Wyoming bars and restaurants will be required to close between 10 p.m. and 5 a.m. and limit groups to six people starting Wednesday, according to public health orders announced by Gov. Mark Gordon’s office Monday.
The guidelines, in effect through Jan. 8, allow larger groups to sit together in restaurants and other venues only if all members are from the same household.
The 10 p.m. curfew does not apply to takeout or delivery services.
James Large, the kitchen manager at The Fort Saloon N’ Eatery, said his business over the last two weeks is already suffering compared to earlier in the fall.
“Sales this time last year were averaging around $4,200 a day,” Large said. “Now, we’re between $1,200 and $1,400.”
The Fort staff has had three positive COVID-19 test results since the start of the pandemic, and two kitchen employees have already been let go due to declining business.
However, Large said that after reopening its doors in late May, the bar and restaurant had been doing steady business until recently.
“We are running on a skeleton crew,” he said. “Hopefully this will be over and we can get back to normal.”
Previous public health guidelines set by the governor’s office allowed groups of up to eight people to be seated together.
Large said that although The Fort rarely sees groups of more than four or six, it served a party of 10 over the weekend.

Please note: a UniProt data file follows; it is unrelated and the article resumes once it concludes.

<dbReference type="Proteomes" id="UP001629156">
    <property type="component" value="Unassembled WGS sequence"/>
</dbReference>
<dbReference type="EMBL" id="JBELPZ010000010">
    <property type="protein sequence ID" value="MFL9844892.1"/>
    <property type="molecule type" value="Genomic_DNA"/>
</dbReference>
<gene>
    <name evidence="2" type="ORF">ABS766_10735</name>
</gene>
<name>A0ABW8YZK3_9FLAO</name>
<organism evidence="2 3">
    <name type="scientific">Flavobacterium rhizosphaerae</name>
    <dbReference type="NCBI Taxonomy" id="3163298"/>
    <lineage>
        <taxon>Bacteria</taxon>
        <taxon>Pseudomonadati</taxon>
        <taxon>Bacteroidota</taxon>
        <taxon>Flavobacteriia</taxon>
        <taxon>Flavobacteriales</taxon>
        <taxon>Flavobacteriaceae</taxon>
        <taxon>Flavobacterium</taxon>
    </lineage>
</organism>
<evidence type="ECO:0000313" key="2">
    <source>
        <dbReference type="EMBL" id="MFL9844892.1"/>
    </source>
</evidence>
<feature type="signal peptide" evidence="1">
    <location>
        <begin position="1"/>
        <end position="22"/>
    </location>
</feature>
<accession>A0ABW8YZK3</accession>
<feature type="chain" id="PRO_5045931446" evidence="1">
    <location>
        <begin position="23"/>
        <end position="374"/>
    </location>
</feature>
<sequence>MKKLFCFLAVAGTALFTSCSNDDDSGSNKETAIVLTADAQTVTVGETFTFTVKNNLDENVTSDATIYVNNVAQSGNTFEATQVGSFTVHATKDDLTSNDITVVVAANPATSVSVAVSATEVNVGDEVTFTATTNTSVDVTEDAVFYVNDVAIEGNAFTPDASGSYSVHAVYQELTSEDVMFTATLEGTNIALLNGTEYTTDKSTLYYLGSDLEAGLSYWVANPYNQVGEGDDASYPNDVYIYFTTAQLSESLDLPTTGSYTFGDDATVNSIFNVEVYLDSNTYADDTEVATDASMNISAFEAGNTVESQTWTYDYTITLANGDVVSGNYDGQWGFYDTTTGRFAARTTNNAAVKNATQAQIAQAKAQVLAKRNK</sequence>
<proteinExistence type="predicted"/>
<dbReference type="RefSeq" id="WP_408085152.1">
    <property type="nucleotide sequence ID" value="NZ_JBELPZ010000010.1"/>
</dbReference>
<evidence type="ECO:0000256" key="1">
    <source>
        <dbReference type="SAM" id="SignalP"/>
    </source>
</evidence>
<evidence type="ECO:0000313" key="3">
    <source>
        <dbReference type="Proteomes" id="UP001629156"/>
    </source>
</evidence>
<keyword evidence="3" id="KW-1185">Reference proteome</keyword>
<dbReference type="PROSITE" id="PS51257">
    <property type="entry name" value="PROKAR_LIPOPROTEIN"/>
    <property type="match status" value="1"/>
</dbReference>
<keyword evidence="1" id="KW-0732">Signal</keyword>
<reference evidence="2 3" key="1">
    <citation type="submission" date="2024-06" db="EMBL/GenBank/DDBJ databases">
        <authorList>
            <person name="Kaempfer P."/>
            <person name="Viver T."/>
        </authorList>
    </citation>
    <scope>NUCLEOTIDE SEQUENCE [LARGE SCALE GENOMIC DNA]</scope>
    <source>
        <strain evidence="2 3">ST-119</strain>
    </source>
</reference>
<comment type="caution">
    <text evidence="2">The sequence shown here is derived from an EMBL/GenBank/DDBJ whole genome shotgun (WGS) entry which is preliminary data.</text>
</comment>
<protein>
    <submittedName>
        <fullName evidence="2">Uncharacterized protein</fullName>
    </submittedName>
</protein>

“What’s important is that this still allows people to go out,” said Mike Moser, executive director of the Wyoming State Liquor Association. “We want to do anything we can to keep businesses from having to close again.”
Moser said the association is already collaborating with the governor’s office and the Wyoming Department of Health to form a plan to support local businesses who expect to be negatively affected by these new rules.
That could include distributing federal COVID-19 relief funds to business owners before the end of the year to keep their staffs employed.
“A lot of states have shut down without thinking about those small businesses,” Moser said. “I understand the mask mandate, and our priority is public safety while still keeping the economy moving. The last thing I want is for employees to find they’re short a job or with reduced hours.”
The businesses most impacted by a 10 p.m. curfew, Moser said, will be nightclubs and dance halls that thrive on late-night attendance.
Establishments like these, which can’t offer takeout or delivery options, may find themselves more reliant on state funding to keep their staffs employed while doors are closed.
“Hopefully this is short, not a long-term thing,” Moser said. “But we need to get COVID under control.”
The guidelines come as all 23 Wyoming counties are classified in the White House Coronavirus Task Force’s highest-risk category.
Although a majority of counties, including Natrona, have previously issued their own mask mandates and other regulations, this order is the state’s widest set of restrictions since the initial health orders were rolled back.